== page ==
100 WORD FILM REVIEWS / Rocketman

100 WORD FILM REVIEWS / Rocketman

Elton John’s music defines my life. When Rocketman was announced, I was equally excited and skeptical. Thankfully, the film is whimsical fun with its inspired musical numbers, thanks to Lee Hall’s (Billy Elliot) script. But Rocketman is also emotionally honest about Elton’s struggles with love, fame, and addiction. While I can forgive the film for not being entirely accurate, pacing is an issue; many important events feel rushed. At its best, it reminds us why his music holds a special place in our hearts. I hope the Academy is listening; Taron Egerton deserves an Oscar for portraying my musical hero.

100 WORD FILM REVIEWS / John Wick: Chapter 3 — Parabellum

100 WORD FILM REVIEWS / John Wick: Chapter 3 — Parabellum

John Wick really knows how to kill people. He can use anything as a weapon: katanas, guns, knives, horses, belts, his bare hands, the immortalized pencil. But that’s only half the battle. The latest entry in the series goes deeper and reminds us that honor and integrity are not synonymous with morality and friendship. John Wick: Chapter 3 — Parabellum delivers on the action, expands the mythology of the criminal underworld’s High Table, and introduces a character you’ll despise, the Adjudicator. Sorry, George Miller. John Wick unequivocally ousts Mad Max as the most consistent franchise in control of its original creators.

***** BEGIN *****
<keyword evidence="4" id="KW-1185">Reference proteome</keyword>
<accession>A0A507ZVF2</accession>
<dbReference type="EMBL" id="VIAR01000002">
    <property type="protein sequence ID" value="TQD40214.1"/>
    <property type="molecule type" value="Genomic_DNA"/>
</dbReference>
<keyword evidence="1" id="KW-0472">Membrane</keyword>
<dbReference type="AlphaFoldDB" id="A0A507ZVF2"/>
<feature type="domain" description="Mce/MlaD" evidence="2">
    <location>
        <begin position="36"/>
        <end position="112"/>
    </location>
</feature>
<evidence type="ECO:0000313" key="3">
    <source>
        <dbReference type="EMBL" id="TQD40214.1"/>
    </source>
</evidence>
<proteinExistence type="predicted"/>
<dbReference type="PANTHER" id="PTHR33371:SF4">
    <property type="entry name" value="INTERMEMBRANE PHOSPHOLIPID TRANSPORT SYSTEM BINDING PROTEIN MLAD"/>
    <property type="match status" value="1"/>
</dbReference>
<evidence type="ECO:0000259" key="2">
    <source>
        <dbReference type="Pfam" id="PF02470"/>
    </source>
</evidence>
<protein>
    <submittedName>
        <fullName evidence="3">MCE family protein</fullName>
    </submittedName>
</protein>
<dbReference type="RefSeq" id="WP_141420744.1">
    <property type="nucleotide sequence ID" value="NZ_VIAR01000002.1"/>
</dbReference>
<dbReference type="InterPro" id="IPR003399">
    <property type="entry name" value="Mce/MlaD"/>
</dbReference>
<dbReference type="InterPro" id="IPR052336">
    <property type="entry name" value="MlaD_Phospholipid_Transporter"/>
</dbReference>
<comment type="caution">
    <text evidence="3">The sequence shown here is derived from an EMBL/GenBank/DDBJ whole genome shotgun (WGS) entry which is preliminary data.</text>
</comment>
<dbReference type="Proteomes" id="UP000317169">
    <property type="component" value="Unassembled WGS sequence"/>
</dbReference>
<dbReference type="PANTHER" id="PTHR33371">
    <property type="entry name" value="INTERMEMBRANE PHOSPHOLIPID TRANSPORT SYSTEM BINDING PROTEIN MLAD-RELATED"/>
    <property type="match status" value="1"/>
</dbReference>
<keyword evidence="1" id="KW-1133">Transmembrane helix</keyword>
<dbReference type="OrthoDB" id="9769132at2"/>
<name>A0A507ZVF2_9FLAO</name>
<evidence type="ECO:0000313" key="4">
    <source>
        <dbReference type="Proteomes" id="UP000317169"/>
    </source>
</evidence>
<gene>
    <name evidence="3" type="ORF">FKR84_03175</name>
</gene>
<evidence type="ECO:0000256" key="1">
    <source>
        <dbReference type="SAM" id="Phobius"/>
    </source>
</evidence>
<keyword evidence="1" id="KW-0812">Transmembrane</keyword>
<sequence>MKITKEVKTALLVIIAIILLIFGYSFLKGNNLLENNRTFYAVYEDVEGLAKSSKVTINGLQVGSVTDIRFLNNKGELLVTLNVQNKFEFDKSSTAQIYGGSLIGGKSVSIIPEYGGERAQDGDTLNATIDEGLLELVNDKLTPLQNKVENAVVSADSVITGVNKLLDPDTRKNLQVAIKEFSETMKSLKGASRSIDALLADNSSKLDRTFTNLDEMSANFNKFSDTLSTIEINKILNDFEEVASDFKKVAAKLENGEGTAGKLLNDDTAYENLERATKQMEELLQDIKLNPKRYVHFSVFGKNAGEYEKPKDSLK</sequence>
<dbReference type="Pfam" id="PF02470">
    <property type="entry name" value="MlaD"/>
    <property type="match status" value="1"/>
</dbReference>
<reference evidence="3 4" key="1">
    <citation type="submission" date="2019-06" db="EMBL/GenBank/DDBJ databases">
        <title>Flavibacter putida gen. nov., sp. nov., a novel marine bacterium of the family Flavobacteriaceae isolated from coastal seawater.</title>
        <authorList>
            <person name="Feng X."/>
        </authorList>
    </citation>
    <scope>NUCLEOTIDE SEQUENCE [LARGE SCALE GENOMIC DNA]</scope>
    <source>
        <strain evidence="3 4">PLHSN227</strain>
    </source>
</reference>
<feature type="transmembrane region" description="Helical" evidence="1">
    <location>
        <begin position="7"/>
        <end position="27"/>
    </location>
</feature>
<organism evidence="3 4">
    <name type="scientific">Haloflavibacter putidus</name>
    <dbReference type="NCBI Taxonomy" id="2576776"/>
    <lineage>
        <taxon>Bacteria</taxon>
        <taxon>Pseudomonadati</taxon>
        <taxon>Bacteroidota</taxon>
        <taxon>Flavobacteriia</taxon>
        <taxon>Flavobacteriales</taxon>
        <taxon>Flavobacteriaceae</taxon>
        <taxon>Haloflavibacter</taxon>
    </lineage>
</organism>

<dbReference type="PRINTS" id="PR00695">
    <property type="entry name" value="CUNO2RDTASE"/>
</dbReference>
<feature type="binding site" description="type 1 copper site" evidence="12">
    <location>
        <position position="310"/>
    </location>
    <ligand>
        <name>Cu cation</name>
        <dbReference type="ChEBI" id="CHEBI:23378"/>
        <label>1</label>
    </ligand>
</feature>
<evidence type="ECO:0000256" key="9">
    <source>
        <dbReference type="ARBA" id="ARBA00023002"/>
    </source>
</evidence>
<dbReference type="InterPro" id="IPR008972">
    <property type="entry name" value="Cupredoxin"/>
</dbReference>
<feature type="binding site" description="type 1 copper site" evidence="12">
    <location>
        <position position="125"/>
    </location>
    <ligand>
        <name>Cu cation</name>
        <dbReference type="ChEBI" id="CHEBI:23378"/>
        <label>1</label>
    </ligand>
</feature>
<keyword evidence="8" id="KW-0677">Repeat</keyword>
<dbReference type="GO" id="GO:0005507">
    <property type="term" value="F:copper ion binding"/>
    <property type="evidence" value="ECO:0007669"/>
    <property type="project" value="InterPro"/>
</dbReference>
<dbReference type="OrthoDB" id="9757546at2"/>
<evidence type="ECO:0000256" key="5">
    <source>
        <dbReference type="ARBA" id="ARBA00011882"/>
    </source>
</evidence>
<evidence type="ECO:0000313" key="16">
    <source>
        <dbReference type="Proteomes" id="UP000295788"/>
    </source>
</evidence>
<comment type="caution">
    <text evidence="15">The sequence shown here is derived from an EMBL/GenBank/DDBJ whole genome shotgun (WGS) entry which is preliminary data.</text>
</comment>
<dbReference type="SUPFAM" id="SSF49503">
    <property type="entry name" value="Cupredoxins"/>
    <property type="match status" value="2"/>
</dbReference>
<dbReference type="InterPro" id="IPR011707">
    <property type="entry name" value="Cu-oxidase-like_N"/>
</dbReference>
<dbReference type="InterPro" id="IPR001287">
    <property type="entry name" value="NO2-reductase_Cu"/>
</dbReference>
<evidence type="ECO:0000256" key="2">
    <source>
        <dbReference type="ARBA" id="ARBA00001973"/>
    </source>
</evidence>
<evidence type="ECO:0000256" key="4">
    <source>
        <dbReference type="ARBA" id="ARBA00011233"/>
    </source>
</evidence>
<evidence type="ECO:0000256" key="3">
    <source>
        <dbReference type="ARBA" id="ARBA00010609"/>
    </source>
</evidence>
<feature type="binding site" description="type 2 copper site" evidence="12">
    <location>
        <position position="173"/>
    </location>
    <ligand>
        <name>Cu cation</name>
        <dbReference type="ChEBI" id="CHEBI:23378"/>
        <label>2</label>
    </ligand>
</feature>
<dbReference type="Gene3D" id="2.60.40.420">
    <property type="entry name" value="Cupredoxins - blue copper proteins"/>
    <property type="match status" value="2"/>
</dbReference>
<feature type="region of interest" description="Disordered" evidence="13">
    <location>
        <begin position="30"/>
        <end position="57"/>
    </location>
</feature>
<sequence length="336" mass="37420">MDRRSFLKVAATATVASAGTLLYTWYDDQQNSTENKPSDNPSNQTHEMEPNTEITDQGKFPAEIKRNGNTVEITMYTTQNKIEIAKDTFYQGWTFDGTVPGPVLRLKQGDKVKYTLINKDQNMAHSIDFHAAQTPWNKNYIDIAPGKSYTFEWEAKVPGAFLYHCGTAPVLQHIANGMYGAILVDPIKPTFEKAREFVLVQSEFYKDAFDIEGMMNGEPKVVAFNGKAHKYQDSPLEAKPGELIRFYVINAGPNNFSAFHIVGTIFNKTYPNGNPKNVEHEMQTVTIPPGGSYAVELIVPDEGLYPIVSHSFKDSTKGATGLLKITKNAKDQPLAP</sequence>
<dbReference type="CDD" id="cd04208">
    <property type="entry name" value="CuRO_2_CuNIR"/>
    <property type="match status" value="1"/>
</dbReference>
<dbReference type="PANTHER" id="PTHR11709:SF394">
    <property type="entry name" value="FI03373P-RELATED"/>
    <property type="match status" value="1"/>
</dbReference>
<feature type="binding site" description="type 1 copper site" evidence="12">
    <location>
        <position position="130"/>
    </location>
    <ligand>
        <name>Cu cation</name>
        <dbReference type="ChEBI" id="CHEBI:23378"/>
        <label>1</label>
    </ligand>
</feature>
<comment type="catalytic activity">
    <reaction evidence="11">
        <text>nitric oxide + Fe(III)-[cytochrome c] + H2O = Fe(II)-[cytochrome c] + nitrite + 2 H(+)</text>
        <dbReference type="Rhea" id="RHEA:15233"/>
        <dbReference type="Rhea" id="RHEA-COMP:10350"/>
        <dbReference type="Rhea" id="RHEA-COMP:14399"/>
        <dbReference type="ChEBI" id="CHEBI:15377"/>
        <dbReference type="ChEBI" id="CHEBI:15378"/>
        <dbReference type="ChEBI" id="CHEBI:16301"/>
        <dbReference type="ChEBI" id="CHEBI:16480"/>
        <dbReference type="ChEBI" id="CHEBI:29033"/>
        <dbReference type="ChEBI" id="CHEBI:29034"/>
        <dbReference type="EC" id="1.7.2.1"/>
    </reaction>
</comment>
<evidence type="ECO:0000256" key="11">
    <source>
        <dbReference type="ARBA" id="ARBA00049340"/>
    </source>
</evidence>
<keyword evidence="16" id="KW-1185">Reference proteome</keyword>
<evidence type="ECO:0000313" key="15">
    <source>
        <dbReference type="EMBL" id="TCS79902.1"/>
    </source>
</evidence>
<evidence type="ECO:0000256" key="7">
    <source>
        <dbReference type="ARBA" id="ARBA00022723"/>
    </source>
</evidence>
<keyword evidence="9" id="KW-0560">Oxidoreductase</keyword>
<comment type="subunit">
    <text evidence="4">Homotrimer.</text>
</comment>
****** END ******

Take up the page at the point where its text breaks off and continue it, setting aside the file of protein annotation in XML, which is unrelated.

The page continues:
100 WORD FILM REVIEWS / Extremely Wicked, Shockingly Evil and Vile

100 WORD FILM REVIEWS / Extremely Wicked, Shockingly Evil and Vile

While Zac Efron makes an impressive Ted Bundy, it doesn’t save the film. While this incredibly long-titled flick does a good job re-enacting Bundy footage, it doesn’t have a strong perspective. We are forced to view the Bundy murders like the fangirls who sit behind him in court. We see his charm and charisma, but are only shown a snippet of Bundy kidnapping and attacking one, unnamed victim. Instead, it focused on a non-murdered victim (his girlfriend), while it nearly ignores the 28 women who lost their lives.

It does get one point across: he was one smooth-talking SOB.

100 WORD FILM REVIEWS / Avengers: Endgame

100 WORD FILM REVIEWS / Avengers: Endgame

Avengers: Endgame represents the culmination of an unprecedented era of success for Marvel, so you can forgive them the indulgence of a victory lap, which is what the final hour of this film is. All the big moments are there, including some payoffs you’d forgotten you even wanted. Even a story as jam packed as this one doesn’t quite justify a three-hour running time (the middle hour sags with self-satisfaction); but the capper, a battle of unprecedented scale, reminds you of the magnitude of the achievement and delivers beautifully on a promise eleven years in the making.